Consumers losing trust in the food sold by British supermarkets


Consumer trust in UK food has taken a dip, with many shoppers expressing distrust for supermarkets and expecting standards to be undermined by changing regulations and international trade deals.

The second Red Tractor ‘Trust in Food’ survey was conducted as shoppers began changing their buying habits because of the cost-of-living crisis. Almost a quarter of respondents said they were ‘trading down’, buying what they perceive to be food produced to lower food safety and animal welfare standards.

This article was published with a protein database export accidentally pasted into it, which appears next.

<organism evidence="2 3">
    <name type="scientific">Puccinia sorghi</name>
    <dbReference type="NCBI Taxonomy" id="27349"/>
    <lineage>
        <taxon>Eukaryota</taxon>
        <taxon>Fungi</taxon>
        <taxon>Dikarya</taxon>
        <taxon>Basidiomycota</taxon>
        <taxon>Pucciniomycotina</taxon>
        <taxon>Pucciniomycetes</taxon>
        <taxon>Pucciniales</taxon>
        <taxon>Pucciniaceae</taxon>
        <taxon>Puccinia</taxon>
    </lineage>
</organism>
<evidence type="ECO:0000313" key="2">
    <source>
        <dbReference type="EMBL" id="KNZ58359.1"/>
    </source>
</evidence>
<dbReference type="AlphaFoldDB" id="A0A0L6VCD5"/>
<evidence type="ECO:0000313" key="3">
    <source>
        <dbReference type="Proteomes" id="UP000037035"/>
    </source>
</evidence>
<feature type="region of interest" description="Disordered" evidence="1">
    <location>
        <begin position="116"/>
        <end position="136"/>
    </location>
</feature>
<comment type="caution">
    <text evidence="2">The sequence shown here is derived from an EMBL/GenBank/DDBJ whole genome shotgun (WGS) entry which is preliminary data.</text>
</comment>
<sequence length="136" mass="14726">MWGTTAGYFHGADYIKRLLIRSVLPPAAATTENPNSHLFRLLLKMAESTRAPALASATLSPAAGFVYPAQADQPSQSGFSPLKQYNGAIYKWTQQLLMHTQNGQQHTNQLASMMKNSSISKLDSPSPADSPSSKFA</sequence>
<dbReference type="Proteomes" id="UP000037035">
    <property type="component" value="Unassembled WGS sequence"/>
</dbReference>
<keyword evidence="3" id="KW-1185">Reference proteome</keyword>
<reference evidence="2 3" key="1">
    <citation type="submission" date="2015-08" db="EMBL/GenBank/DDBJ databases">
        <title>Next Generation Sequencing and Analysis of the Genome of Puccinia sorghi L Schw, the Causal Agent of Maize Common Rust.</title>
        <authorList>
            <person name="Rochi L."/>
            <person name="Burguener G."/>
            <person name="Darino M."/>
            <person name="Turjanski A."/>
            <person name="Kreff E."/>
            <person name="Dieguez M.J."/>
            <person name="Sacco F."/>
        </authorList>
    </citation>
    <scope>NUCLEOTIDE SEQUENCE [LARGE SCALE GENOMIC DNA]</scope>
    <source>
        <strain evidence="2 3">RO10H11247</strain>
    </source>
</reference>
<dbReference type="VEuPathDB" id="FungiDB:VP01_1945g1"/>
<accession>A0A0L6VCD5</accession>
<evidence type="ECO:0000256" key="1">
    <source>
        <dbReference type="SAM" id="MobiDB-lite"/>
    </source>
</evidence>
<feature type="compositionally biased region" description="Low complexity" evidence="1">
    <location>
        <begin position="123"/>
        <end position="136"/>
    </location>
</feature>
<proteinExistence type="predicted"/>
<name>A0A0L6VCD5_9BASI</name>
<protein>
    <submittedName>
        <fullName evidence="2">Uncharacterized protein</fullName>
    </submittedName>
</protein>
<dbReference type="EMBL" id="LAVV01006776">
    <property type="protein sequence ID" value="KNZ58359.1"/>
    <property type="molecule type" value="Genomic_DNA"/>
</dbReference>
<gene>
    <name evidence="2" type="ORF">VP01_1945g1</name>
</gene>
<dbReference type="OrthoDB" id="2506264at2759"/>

Last year, 78% of people said they trusted the safety and quality of food purchased from supermarkets – this year, only 58% said the same, a striking 20% loss of trust. However a majority of shoppers backed the UK’s assurance schemes, with seven out of ten people looking to assured food marques to ensure food is safe and produced to a high quality, with British Lion, Red Tractor and Fair Trade the most recognised among consumers.

The Index also found that people believe Brexit is having an impact on food – 26% of respondents said they felt the quality of food in the UK had been falling over the last two years, while 43% believed that new trade deals would reduce standards of food in the UK further. The US and India – both countries the UK Government is seeking trade deals with – have very low levels of trust.





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